A course in applied human relations and ethics that examines the dynamics of class, race, gender and ethics as they intersect with the social realities of crime and justice in the U.S. today. How diverse populations and ethics operate both separately and in combination to influence the criminal justice system. The facts and theoretical foundations are presented so that students can formulate their own informed decisions about discrimination and ethics in the criminal justice system. Students will identify, apply, analyze and validate the core ethical principles and the potential consequences related to ethical decision- making. This course includes Minnesota Peace Officers Standards and Training (POST) learning objectives. Prerequisites: Junior status or consent of Instructor.
Common Course Outline

CRJS 4407 Global Perspectives in Victimology (3 credits)

This course examines the diverse and complex nature of victim-related concerns in global and/or comparative context. Explores the variable nature of the definition, involvement, treatment, and/or restoration of victims across governmental, social, and cultural confines. Describes theoretical developments and emerging practices in victimology from a global perspective. Probes ethnocentric perceptions and promotes critical thinking regarding victims' roles and needs within justice systems. Prerequisites: (CRJS 1120, CRJS 3307 and Junior status) or consent of instructor.
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CRJS 4477 Restorative Justice (3 credits)

This course explores core principles and implementation of restorative justice programs, including a review of benefits and potential challenges of such an approach. Examines how the approach encourages effective problem solving and conflict resolution, with the potential for reconciliation and healing of all stakeholders. It examines the unique roles, needs, and desired restorations of victims, offenders, and the community. Prerequisites: (CRJS 1120, CRJS 3307 and Junior status) or consent of instructor.
Common Course Outline

CRJS 4480 Police and Community Relations (3 credits)

Primarily intended for those entering the police profession, this course covers the rules that govern peace officer behavior under the Minnesota Peace Officer Standards and Training Board; addresses a number of Minnesota Board of Police Officer Standards and Training learning objectives, including victimization, ethical behavior, media relations, and response to and coping with stress; and examines police and community relations. Prerequisites: CRJS 1120 and CRJS 3304 or consent of instructor.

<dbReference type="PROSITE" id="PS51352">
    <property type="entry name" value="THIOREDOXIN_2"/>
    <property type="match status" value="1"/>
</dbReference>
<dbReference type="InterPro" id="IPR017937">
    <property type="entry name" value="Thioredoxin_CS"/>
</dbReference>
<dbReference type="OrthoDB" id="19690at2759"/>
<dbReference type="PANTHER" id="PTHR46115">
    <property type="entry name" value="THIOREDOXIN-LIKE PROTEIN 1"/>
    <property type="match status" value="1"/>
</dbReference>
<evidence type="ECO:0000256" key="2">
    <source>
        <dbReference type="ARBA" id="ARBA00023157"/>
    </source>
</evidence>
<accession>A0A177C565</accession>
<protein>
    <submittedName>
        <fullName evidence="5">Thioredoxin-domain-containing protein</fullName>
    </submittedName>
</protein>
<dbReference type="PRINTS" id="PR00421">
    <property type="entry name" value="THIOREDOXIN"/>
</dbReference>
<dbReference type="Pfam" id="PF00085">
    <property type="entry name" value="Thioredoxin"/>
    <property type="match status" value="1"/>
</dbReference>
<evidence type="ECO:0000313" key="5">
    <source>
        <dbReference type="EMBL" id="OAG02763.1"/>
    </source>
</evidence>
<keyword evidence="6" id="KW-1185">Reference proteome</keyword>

Common Course Outline

CRJS 4487 Principles of Criminal Justice Supervision (3 credits)

Examines historical and current justifications and approaches to offender supervision. Correctional outcomes, rehabilitation methods, evidence based practices, and risk measurement are covered for both institutional and community correctional contexts. Basic motivational interviewing and various correctional counseling techniques are covered. Prerequisite: CRJS 1120 and CRJS 3306.
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CRJS 4920 Directed Group Study (3 credits)

When taken as a requirement the following description may apply: Course entails advanced study in theories, philosophies, and practices in criminal justice. Requires extensive review of writings with emphasis on recent developments in the practice of criminal justice. Prerequisite: Senior status or consent of instructor.
Common Course Outline

CRJS 4970 Internship (12 credits)

When taken as a requirement the following description may apply: A full time supervised field instruction in a public or private criminal justice agency. The student is expected to demonstrate his/her acquired knowledge and skills to the criminal justice practice. Students should arrange for this class at least one quarter in advance of the quarter of enrollment. Graded Satisfactory/Unsatisfactory. Prerequisites: Completion of major required courses; major GPA of 2.25; overall GPA of 2.00 and consent of instructor.
Common Course Outline